Targeting KRAS Mutations in Advanced NSCLC - Episode 12

KRAS G12C Inhibitors: Acquired Resistance and Combo Strategies

David R. Gandara, MD: We should talk a little about acquired resistance, and then we can talk about some of the drugs that are even newer that may or can affect acquired resistance. Of the patients who do respond, how long does that response last? Do we have any information to say what changed in the cancer to lead to acquired resistance?

Benjamin P. Levy, MD: I’ll turn my question back to you on acquired resistance because I’d like to learn about clearly identifying mechanisms of resistance that can help sequence therapies or inform us on what therapy is next. A lot of the responses we have seen have been quite durable, and there are many patients who are still having meaningful responses from both the AMG 510 study as well as the MRTX849 study. I can’t recall what the duration of response is from either of these trials or if they’ve been reported. But clearly, many of the patients who have been on drug still remain on drug, at least as of the last presentation that was put out in 2019. I don’t know if you have any other additional insights, David, in terms of the durability. Clearly, these drugs elicit meaningful and durable responses. The question really is, what do you do once these patients progress? Do you have any sense of what the real mechanisms of resistance may be to these drugs?

David R. Gandara, MD: I don’t think we have any definitive answers. I have seen some preclinical data, which were quite intriguing, that say compared with other targeted drugs—such as those for EGFR mutations or ALK translocations that bypass mechanisms may not be predominant here—this may be biochemical resistance with a changing of the binding affinity. The GTP basically outclasses the drug in question. If that’s the case, then the question is going to be, “What can you do to alter that resistance?” In other words, it’s not that the patient came up with a completely new mutation of bypass, for example. We should talk about some of the trials now with combinations. What do you think is rational, and what are you doing?

Benjamin P. Levy, MD: One of the more rational approaches, and 1 we’re using here at Johns Hopkins [Sidney Kimmel Comprehensive Cancer Center], is combining these KRAS G12C–targeted drugs with immunotherapy. There are some preclinical data that suggest these drugs can elicit an immunogenic response and synergize with immunotherapy. At least there have been some data preclinically with the Mirati drug. There are some trial designs ongoing at our institution combining these KRAS G12C–targeted drugs with immunotherapy. There’s some rationale to combine these drugs with potential downstream pathway inhibitors, like MEK inhibitors, so we’re looking at some of these drugs in combination with MEK inhibitors. Combination approaches make sense. Those 2 have been the low-hanging fruit. There are others that have been discussed, and I’m interested to hear what your take is on this. Clearly, other agents that may be important include CHP2 inhibitors, SOS inhibitors, and other types of inhibitors that may synergize with these drugs. But those are the 2 combination approaches we’re looking at.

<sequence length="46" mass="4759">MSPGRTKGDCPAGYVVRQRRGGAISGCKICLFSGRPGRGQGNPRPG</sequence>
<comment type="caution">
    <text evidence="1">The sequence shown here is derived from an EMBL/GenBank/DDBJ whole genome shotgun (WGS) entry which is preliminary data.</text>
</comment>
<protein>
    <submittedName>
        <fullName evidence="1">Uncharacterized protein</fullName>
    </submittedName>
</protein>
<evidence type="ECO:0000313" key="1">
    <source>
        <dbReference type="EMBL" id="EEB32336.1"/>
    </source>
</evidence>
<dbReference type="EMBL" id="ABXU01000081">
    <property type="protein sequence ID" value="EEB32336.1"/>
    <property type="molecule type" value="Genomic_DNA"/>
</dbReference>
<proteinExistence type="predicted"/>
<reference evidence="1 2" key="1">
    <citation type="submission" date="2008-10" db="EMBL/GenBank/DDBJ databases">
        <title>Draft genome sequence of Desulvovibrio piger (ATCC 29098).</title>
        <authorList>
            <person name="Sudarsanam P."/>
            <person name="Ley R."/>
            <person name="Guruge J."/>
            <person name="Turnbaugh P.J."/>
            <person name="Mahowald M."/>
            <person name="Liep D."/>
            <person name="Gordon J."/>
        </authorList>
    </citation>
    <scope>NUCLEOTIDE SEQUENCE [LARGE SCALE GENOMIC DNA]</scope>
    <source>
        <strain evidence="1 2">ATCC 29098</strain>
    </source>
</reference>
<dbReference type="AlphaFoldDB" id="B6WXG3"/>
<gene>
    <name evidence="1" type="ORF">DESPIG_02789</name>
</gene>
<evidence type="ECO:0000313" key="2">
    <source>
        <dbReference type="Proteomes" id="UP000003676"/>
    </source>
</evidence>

David R. Gandara, MD: I agree with those. We are participating in the AMG 510 master protocol. Near and dear to my heart is the fact that it is built on and [resembles] Lung-MAP, where they had a series of substudies with combinations. First out of the gate was a combination with the MEK inhibitor trametinib, for the very reasons you mentioned regarding downstream. We know there’s already independent activity of a drug like trametinib, and biochemically this may assist in preserving response in the patients. The second of the trials to come out of the gate is with a checkpoint inhibitor.

Interestingly, there are also preclinical data that suggest our old friend the taxane, docetaxel, may have some magic cure, but I don’t think we know that yet. But I do think, from every oncogene-driven cancer we have in non–small cell lung cancer, we rarely cure stage IV disease.

Benjamin P. Levy, MD: Yes.

David R. Gandara, MD: The treatment is very effective. Patients live better and they can live longer, but eventually they relapse. I think it’s going to be the same with these drugs. Obviously, the companies that are developing them want to get on top of that. They want to see what we can do to make our drug a better drug.

Transcript edited for clarity.